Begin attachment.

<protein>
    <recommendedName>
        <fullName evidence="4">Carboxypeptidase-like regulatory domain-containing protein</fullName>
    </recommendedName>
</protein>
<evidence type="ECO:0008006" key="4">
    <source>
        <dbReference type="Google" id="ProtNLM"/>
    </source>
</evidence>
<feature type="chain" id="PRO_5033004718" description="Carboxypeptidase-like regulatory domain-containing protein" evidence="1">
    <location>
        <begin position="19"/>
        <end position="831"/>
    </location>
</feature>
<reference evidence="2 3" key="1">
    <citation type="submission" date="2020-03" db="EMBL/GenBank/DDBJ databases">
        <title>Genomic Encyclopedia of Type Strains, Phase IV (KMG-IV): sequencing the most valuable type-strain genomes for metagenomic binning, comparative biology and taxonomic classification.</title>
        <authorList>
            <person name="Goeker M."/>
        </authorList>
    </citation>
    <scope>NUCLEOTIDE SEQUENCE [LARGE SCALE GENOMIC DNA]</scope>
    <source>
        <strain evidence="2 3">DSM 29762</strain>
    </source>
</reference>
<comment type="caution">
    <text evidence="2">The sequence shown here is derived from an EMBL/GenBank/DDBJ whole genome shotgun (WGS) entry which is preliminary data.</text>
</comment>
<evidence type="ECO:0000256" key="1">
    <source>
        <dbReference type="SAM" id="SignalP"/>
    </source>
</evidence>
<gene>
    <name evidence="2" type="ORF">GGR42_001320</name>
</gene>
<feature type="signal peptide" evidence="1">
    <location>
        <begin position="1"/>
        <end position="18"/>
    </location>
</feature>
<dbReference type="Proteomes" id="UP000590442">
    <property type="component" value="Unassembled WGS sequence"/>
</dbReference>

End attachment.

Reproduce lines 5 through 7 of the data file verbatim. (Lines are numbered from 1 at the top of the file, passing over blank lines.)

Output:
</protein>
<evidence type="ECO:0008006" key="4">
    <source>